Domaine de Villaine’s Visionary Bet on the Côte Chalonnaise
by Tom Wolf
In the early 1970s, as Aubert de Villaine joined Burgundy’s most exalted domaine, Domaine de la Romanée-Conti, he and his wife Pamela purchased a run-down domaine thirty miles south in Bouzeron, which they also made their home. As derelict as the property was, Aubert and Pamela grasped the exhilarating promise of the Côte Chalonnaise’s relatively uncharted terroirs, not only for Pinot Noir and Chardonnay, but also Aligoté. At the same time that Aubert was overseeing the most prized Pinot Noir vineyards in Burgundy, he was also falling in love with what may have been the region’s most overlooked vineyard land. I couldn’t help but think about this paradox recently. My colleagues and I were meeting with Aubert’s nephew Pierre de Benoist, who now runs Domaine de Villaine, and someone likened the exposition and elevation of Pierre’s new Rully premier cru “Rabourcé” vineyard to the legendary “Cros Parantoux” parcel in Vosne-Romanée. While most vignerons would eagerly accept, and even encourage this comparison, Pierre simply deadpanned, “Or maybe Cros Parantoux is exactly like Rabourcé,” before flashing a mischievous grin. What Pierre playfully reaffirmed was that he, Aubert, and Pamela have been fervent believers in the Côte Chalonnaise for decades, not as a source of value-driven equivalents of the Côte d’Or’s great sites, but as an extension of Burgundy’s noble terroirs for Pinot Noir and Chardonnay, and arguably the very finest terroir for Aligoté. For nearly five decades, we have imported the domaine’s overachieving Bouzeron Aligoté and Bourgognes which perennially outclass many of the region’s more prestigious growths. More recently, Pierre doubled down on his faith in the Côte Chalonnaise by purchasing several hectares of Rully premier cru vineyards just south of Bouzeron. In terms of drinkability, complexity, terroir transparency, and longevity, the whites and reds below clearly prove that Burgundy’s unmatched greatness continues south past the Côte d’Or.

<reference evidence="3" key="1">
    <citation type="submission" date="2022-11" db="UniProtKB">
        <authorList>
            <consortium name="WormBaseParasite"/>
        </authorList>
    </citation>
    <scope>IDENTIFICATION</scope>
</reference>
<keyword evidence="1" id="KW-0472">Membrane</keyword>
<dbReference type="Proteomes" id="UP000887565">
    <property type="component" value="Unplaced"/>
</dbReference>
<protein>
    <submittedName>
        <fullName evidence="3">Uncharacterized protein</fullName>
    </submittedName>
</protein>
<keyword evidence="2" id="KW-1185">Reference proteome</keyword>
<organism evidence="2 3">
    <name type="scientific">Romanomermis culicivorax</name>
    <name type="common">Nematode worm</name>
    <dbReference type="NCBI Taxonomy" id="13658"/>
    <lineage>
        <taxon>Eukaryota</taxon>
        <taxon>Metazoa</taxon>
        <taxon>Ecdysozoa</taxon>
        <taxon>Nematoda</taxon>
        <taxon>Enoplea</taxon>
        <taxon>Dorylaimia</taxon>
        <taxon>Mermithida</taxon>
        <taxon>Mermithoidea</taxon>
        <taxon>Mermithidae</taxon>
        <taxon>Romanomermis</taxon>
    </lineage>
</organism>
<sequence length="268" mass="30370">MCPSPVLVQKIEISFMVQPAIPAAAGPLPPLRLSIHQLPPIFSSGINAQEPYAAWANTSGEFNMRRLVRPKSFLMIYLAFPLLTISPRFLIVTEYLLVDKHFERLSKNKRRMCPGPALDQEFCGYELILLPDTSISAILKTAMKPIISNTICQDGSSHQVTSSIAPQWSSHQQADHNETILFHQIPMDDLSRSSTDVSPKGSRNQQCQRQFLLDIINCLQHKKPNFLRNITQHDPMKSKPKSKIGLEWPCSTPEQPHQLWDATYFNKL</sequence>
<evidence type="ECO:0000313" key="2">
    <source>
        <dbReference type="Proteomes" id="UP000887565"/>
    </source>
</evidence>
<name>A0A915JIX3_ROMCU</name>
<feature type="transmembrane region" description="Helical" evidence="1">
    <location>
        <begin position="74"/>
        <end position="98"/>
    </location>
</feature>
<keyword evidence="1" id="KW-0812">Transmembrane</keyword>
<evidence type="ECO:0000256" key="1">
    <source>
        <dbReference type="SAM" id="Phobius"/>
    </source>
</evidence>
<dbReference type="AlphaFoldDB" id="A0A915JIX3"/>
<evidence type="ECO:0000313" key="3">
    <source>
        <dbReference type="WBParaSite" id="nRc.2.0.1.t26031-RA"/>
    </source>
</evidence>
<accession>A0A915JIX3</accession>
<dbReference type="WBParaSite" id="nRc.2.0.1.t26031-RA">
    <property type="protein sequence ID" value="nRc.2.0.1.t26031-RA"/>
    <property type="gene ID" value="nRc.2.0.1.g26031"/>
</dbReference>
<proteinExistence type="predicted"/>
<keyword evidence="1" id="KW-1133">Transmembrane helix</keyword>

Domaine de Villaine France | Burgundy | Rully
Rabourcé is considered one of the top premiers crus in Rully. Its old vines sit on a steep clay and limestone slope and yield a complex, powerful white Burgundy.
Domaine de Villaine France | Burgundy
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